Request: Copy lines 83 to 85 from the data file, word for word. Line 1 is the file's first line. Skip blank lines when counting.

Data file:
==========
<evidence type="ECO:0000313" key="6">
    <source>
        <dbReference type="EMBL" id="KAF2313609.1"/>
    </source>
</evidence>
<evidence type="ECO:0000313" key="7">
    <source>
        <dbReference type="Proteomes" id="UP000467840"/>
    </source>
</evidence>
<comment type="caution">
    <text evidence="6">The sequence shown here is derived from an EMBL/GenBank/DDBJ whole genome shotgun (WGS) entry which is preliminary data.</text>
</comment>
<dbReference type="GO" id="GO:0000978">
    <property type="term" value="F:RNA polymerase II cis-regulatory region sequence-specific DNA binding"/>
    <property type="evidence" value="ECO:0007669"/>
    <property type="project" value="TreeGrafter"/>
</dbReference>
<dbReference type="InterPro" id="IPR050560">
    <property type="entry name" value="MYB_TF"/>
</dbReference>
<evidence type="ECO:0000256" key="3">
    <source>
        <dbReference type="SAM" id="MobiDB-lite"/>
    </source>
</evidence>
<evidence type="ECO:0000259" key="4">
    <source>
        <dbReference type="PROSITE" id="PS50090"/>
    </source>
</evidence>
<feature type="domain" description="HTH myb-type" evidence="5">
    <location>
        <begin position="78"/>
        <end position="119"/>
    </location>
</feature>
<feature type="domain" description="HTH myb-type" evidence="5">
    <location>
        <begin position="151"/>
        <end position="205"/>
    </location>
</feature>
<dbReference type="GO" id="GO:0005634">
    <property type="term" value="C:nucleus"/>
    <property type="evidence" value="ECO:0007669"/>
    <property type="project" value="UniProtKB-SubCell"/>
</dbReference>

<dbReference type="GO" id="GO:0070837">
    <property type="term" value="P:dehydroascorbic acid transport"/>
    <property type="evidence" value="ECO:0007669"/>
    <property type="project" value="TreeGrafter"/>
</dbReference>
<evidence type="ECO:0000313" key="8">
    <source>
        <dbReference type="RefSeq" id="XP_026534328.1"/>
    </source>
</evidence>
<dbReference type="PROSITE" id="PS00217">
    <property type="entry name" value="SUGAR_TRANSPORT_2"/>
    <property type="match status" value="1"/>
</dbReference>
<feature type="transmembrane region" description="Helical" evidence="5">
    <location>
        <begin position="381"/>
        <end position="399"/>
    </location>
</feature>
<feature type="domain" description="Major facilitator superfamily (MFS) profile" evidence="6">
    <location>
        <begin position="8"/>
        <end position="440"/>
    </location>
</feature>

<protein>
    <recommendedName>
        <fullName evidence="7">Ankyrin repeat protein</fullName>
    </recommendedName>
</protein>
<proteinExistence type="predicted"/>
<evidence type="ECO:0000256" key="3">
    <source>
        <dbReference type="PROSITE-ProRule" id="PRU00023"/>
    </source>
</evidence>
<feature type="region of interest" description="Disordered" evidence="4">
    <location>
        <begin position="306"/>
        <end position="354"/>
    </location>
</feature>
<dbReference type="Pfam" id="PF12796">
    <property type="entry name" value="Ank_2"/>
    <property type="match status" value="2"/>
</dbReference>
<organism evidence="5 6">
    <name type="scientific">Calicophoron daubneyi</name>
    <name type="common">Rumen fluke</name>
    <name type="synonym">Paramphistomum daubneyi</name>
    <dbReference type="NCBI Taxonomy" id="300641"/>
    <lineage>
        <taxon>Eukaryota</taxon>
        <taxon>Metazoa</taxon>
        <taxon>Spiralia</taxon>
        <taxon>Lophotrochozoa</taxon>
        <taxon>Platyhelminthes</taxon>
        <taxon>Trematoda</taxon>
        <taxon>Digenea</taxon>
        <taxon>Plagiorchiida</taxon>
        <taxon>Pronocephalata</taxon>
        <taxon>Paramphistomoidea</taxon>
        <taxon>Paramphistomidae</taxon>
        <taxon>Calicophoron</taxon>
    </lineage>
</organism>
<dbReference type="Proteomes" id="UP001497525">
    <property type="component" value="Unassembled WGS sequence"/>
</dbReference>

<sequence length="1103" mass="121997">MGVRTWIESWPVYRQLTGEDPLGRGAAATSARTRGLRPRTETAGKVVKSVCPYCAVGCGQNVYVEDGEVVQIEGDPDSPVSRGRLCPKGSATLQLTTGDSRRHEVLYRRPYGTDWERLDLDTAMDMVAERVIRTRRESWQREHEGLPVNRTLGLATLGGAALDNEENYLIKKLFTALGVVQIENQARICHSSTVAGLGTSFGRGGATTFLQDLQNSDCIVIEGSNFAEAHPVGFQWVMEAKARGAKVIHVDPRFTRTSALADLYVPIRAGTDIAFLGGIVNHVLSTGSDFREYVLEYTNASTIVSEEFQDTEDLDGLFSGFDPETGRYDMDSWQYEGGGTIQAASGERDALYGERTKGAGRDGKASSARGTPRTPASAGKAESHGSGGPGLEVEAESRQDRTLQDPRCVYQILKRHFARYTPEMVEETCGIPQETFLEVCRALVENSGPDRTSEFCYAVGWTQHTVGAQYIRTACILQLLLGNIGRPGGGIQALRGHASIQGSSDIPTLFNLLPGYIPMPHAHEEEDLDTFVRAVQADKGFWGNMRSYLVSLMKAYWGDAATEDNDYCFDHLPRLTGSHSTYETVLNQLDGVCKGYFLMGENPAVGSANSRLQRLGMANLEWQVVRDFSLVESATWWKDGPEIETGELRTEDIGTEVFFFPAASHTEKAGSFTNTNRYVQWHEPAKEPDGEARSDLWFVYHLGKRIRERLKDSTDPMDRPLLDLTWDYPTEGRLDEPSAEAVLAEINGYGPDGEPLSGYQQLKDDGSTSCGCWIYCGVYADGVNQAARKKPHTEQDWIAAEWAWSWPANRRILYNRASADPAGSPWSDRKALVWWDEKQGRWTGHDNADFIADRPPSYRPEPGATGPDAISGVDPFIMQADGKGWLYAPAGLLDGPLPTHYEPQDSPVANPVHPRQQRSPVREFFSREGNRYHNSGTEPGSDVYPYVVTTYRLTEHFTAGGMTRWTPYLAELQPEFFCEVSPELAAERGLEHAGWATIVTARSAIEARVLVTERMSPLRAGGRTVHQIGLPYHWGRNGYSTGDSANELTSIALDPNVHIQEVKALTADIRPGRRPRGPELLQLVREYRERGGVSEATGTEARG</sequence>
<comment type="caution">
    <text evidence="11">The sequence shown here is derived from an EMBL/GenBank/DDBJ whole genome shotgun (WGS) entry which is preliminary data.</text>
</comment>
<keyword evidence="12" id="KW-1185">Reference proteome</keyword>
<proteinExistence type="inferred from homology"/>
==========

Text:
        <dbReference type="PROSITE-ProRule" id="PRU00023"/>
    </source>
</evidence>